A counseling intake form collects information about a potential client so the counselor is able to make an assessment before they are hired. The form asks for details concerning the client’s personal and family information, physical and mental health, and past and present issues they need help with. The intake form is reviewed by the counselor before an initial consultation is scheduled so they have a better idea of how to assess and treat the client.
A counselor is obligated to maintain client confidentiality with regard to any personal or medical information shared through an intake form.
There are a number of exceptions established by the HIPAA Privacy Rule (specifically § 164.512) where information can be divulged without consent (such as a person being a threat to themselves or others, child abuse/neglect, criminal investigations, etc.).
- Personal Information
- Medical History
- Alcohol & Drug Use
- Personal Issues
- Family Concerns
- Therapy Goals
The client intake form collects the client’s personal information, such as their name, address, contact info, emergency contact info, date of birth, educational background, religious beliefs, relationship status, and current employment situation.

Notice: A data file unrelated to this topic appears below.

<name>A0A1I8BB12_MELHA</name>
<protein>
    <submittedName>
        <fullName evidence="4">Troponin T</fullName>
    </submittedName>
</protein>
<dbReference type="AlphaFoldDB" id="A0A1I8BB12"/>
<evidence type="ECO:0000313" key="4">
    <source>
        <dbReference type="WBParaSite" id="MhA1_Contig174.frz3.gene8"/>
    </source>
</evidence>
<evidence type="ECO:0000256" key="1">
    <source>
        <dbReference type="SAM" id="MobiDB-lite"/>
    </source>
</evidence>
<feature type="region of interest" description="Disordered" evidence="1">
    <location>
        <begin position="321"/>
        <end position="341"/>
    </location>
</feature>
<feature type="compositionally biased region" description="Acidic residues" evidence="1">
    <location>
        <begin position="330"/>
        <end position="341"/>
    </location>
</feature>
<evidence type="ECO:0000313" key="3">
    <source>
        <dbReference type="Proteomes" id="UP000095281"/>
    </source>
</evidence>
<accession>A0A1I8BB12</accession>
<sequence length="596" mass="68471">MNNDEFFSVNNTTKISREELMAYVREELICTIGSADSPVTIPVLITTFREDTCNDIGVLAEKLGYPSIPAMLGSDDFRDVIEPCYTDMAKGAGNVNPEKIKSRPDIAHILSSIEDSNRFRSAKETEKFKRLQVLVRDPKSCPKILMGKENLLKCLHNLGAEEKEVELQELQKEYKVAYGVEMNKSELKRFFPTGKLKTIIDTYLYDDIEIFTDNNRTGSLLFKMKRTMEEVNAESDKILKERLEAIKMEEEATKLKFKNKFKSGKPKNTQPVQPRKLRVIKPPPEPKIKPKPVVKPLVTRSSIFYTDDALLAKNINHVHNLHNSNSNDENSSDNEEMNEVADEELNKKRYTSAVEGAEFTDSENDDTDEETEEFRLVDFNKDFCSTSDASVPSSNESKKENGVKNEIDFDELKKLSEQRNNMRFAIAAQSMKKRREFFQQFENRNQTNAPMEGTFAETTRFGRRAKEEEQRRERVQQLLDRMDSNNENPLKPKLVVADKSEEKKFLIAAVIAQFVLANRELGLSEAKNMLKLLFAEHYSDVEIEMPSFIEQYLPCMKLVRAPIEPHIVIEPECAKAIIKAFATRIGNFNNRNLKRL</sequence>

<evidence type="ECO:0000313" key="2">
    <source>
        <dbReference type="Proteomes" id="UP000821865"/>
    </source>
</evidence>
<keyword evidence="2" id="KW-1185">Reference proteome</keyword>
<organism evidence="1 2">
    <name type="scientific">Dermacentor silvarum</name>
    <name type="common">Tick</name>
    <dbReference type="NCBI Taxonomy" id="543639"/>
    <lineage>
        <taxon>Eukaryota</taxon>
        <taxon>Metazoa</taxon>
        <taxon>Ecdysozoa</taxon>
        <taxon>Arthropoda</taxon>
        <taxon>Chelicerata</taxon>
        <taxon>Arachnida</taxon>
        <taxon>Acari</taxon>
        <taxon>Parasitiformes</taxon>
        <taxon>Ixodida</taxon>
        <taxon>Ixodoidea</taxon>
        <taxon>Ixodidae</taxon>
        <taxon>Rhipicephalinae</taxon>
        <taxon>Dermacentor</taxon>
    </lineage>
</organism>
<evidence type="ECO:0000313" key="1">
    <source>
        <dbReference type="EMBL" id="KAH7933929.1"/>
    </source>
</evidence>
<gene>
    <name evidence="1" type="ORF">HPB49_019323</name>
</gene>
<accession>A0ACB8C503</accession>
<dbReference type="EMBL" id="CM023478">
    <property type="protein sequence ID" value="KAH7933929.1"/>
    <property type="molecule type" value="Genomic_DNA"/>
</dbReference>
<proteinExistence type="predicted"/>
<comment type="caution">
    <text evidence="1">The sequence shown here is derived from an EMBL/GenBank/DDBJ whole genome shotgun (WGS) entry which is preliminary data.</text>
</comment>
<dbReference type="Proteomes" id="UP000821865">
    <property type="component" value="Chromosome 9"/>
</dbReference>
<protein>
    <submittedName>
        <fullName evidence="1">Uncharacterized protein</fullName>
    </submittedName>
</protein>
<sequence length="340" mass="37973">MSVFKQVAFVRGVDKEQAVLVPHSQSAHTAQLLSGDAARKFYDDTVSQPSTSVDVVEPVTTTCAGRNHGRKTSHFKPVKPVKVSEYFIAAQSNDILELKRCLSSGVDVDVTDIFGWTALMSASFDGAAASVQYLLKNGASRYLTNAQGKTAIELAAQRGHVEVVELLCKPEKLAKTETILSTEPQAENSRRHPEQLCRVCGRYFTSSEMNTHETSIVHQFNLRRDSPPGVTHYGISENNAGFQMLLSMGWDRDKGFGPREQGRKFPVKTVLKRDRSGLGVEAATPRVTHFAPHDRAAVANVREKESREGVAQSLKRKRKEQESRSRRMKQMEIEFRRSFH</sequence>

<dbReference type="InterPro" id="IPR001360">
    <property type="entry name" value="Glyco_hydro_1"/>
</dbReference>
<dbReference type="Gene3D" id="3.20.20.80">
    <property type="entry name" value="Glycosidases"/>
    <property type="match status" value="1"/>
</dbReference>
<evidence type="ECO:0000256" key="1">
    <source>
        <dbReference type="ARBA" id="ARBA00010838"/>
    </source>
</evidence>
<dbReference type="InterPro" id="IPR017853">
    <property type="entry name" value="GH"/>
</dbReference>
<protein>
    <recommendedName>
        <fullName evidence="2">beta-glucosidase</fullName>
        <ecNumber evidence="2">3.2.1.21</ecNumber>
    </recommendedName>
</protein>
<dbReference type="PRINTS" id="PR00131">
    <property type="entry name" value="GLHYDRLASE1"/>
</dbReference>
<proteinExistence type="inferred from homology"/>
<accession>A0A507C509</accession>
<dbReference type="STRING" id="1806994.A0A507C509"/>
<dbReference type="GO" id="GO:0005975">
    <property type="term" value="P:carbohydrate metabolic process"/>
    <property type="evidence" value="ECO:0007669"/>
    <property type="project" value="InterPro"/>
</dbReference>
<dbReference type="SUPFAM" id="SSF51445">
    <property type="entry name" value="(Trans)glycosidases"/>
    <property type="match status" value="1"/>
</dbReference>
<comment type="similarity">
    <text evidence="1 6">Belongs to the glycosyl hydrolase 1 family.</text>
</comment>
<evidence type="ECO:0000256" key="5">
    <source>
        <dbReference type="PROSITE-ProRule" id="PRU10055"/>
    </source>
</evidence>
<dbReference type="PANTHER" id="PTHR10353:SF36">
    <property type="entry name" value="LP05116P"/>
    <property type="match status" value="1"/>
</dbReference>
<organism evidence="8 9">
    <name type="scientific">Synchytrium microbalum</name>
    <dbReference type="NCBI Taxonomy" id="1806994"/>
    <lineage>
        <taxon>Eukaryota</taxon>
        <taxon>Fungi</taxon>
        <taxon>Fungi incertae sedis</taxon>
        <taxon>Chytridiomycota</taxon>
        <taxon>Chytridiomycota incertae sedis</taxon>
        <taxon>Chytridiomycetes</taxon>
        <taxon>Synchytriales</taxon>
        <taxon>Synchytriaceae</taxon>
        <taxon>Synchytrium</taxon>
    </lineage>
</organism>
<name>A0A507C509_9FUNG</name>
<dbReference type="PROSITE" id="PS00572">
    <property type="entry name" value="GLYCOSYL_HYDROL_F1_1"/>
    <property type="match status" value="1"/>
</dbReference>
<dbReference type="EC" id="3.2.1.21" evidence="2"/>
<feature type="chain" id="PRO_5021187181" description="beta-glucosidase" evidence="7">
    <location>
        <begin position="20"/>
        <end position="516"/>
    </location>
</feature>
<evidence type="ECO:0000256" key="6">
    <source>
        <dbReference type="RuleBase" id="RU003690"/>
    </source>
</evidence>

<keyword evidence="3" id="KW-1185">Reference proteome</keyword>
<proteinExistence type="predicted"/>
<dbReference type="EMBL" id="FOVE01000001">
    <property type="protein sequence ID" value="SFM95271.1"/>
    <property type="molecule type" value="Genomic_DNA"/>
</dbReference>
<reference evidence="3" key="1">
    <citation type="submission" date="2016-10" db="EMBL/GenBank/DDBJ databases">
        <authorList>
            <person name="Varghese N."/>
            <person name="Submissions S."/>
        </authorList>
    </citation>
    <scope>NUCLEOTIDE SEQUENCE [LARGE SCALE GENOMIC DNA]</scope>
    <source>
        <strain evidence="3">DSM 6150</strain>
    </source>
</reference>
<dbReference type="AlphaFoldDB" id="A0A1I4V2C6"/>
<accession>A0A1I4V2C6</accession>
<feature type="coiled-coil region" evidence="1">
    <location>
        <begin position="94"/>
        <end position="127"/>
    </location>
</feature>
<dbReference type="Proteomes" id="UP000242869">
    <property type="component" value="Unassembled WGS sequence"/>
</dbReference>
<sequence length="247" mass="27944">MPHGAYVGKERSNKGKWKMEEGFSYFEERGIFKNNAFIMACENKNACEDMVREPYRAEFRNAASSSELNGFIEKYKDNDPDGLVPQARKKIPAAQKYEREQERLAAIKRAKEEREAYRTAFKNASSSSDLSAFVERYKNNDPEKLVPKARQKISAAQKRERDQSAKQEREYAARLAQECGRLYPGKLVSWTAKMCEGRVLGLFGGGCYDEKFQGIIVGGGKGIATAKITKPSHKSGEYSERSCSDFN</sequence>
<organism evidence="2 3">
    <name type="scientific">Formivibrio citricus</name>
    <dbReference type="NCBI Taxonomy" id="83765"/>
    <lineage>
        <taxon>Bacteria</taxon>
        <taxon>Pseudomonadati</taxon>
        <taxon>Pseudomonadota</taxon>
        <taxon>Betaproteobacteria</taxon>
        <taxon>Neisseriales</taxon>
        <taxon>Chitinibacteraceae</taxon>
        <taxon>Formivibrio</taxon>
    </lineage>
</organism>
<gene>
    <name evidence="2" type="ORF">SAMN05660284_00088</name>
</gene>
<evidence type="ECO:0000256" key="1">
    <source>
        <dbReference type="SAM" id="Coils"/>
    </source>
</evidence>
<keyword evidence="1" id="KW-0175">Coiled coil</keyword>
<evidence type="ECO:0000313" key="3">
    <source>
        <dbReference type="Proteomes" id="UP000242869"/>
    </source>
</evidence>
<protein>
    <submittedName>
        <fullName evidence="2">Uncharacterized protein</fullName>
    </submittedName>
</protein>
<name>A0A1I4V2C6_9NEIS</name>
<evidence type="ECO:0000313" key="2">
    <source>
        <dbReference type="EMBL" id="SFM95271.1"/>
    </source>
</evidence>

A client’s medical history is an essential part of the form as it allows the counselor to assess their current physical and mental state before the first session. Furthermore, if the client is using medication, the counselor may need to adjust their treatment options to avoid contraindications.
When completing an intake form, clients are asked to share their drug and alcohol use. Understanding the severity of a client’s substance abuse will help the counselor determine what sort of care and treatment the client will need. While a counselor isn’t trained to treat the client medically, it’s helpful to have a full understanding of their current state.
A large portion of the client intake form is dedicated to determining what personal issues the client is struggling with. If the counselor is aware of the main problems the client is suffering from, the initial counseling sessions will be more productive in working towards finding a solution or treatment for the client.
Understanding a client’s family background can help in finding a solution to the issues they are dealing with. The form seeks to unearth any familial problems the client has, such as death, divorce, abuse, financial problems, or inadequate housing.
The client will have the opportunity to share their objectives for their counseling sessions. Knowing what the client wants to get out of their discussions will allow both client and counselor to set benchmarks for development, track their progress, and help motivate the client.